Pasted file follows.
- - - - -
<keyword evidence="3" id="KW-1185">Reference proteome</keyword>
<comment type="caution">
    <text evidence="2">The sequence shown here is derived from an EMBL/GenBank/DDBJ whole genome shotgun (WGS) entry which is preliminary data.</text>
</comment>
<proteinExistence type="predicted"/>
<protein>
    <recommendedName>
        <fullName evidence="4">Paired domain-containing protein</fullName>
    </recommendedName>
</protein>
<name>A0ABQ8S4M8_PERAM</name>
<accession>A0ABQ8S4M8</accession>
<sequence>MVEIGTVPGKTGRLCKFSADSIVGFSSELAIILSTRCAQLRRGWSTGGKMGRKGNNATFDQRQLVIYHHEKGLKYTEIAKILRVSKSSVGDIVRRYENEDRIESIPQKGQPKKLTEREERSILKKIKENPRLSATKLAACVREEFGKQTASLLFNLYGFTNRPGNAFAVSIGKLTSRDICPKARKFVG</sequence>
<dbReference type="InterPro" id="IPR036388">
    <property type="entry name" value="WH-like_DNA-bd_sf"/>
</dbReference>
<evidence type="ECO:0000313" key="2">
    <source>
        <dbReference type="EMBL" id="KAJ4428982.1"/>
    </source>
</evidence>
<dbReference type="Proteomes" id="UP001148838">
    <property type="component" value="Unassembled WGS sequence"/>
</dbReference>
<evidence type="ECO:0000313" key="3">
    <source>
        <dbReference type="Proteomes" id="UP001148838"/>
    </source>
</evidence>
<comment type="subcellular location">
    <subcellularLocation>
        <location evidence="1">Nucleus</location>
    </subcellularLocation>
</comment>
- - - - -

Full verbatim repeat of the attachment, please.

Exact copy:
<keyword evidence="3" id="KW-1185">Reference proteome</keyword>
<comment type="caution">
    <text evidence="2">The sequence shown here is derived from an EMBL/GenBank/DDBJ whole genome shotgun (WGS) entry which is preliminary data.</text>
</comment>
<proteinExistence type="predicted"/>
<protein>
    <recommendedName>
        <fullName evidence="4">Paired domain-containing protein</fullName>
    </recommendedName>
</protein>
<name>A0ABQ8S4M8_PERAM</name>
<accession>A0ABQ8S4M8</accession>
<sequence>MVEIGTVPGKTGRLCKFSADSIVGFSSELAIILSTRCAQLRRGWSTGGKMGRKGNNATFDQRQLVIYHHEKGLKYTEIAKILRVSKSSVGDIVRRYENEDRIESIPQKGQPKKLTEREERSILKKIKENPRLSATKLAACVREEFGKQTASLLFNLYGFTNRPGNAFAVSIGKLTSRDICPKARKFVG</sequence>
<dbReference type="InterPro" id="IPR036388">
    <property type="entry name" value="WH-like_DNA-bd_sf"/>
</dbReference>
<evidence type="ECO:0000313" key="2">
    <source>
        <dbReference type="EMBL" id="KAJ4428982.1"/>
    </source>
</evidence>
<dbReference type="Proteomes" id="UP001148838">
    <property type="component" value="Unassembled WGS sequence"/>
</dbReference>
<evidence type="ECO:0000313" key="3">
    <source>
        <dbReference type="Proteomes" id="UP001148838"/>
    </source>
</evidence>
<comment type="subcellular location">
    <subcellularLocation>
        <location evidence="1">Nucleus</location>
    </subcellularLocation>
</comment>